One particularly contentious issue is that of “permanent military bases.” It should be clear to everyone by now that when Bush administration officials deny that they are building permanent military bases, that doesn't mean a thing. See, for instance, this exchange last month between Sen. James Webb (D-Va.) and Assistant Defense Secretary Mary Beth Long. Strictly speaking, there is no such thing as a permanent military base. So even as Bush officials insist they have no intention of establishing permanent bases in Iraq, they have spent the last five years doing just that.
Coming later this week: "Pardons and the Courts" (Wednesday); "Vice President Cheney" (Thursday); "Trying to Keep the GOP in Control" (Friday).
Q. Are political appointees continuing or even accelerating their attempts to drive key civil servants out of their jobs?
A recent example of such behavior comes from Michael Hawthorne of the Chicago Tribune, who reported in early May that Mary Gade, head of the U.S. Environmental Protection Agency's Midwest office, was forced out of her job after turning up the pressure on Dow Chemical to clean up dioxin contamination in Michigan.
A particularly unique facet of Bush’s approach to the executive branch has been a pattern of driving out competent, senior-level civil servants – often by removing their decision-making power – and replacing them with unqualified Republican loyalists. As Princeton University Professor David E. Lewis wrote on NiemanWatchdog.org, the effect of that can be profound:
Driving out career employees can result in a loss of expertise, institutional knowledge, long term perspective, and break up networks of relationships that facilitate governance across agencies. Career employees at the management level have worked their way up through the agency and know how it works, its routines, its culture, where the power is, and the ins and outs of policy. They often know and have ongoing relationships with key stakeholders. These stakeholders are key for implementing any agency policy. When careerists leave or get forced out it becomes harder to manage the agency.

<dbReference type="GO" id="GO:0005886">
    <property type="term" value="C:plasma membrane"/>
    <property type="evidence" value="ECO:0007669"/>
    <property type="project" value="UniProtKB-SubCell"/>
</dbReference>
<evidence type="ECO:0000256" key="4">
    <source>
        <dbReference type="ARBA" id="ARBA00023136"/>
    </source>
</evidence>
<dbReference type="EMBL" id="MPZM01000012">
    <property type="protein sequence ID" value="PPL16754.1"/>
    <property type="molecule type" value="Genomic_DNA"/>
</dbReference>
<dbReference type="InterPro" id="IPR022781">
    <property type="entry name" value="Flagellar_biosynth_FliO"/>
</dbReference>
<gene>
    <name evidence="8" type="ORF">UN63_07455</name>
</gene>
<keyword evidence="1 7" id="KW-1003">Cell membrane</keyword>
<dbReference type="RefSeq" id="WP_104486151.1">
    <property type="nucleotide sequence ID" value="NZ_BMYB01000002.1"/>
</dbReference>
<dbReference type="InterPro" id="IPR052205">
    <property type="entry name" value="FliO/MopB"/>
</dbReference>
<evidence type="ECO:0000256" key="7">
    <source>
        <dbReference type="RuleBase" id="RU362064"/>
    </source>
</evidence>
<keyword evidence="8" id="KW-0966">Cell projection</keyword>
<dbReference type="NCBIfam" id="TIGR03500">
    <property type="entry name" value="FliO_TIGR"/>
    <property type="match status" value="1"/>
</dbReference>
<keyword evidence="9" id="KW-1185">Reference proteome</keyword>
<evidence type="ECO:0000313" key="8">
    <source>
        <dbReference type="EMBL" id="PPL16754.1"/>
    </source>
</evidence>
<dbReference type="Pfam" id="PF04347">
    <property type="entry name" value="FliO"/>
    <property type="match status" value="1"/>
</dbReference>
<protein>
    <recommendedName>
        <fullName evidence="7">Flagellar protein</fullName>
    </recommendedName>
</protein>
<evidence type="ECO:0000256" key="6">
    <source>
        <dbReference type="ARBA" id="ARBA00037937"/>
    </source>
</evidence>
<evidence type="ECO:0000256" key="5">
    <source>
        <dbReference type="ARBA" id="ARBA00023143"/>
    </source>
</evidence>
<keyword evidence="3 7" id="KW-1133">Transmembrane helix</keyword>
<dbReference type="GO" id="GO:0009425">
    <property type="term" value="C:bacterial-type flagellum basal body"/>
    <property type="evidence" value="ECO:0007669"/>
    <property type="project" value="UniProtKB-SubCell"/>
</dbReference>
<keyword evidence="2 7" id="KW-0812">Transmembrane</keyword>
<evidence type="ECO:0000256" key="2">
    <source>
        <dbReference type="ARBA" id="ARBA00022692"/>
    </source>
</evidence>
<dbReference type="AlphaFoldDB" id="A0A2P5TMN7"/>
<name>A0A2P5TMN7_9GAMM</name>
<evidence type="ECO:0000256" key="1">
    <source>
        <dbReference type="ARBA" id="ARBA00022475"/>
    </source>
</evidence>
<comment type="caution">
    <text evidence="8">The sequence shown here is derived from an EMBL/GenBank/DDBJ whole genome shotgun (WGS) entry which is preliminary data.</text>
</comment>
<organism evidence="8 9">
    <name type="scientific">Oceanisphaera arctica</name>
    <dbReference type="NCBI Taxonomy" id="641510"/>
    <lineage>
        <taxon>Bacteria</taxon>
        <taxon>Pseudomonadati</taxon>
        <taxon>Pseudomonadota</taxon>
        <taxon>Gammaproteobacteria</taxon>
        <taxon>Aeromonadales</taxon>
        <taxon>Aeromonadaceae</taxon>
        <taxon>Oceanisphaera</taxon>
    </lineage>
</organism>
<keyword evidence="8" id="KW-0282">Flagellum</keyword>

FEMA’s incompetent response to Hurricane Katrina will of course be one of the lasting legacies of the Bush term. The White House’s disregard for scientific findings that don’t support their political beliefs is another hallmark. But there is also reason to believe that by removing people who know how to make government work, Bush political appointees have presided over a stealthy but steady erosion of government competence across the board. The question now is how bad have things gotten, and will they keep pushing good people out until the last minute . . . .
Q. Are appointees in federal agencies trying to cover their tracks? Are documents being properly retained?
As Steven Aftergood recently wrote on NiemanWatchdog.org:
The next President will have the authority to declassify and disclose any and all records that reflect the activities of executive branch agencies. Although internal White House records that document the activities of the outgoing President and his personal advisers will be exempt from disclosure for a dozen years or so, every Bush Administration decision that was actually translated into policy will have left a documentary trail in one or more of the agencies, and all such records could be disclosed at the discretion of the next President.
But that, of course, depends on appointees not destroying key documents.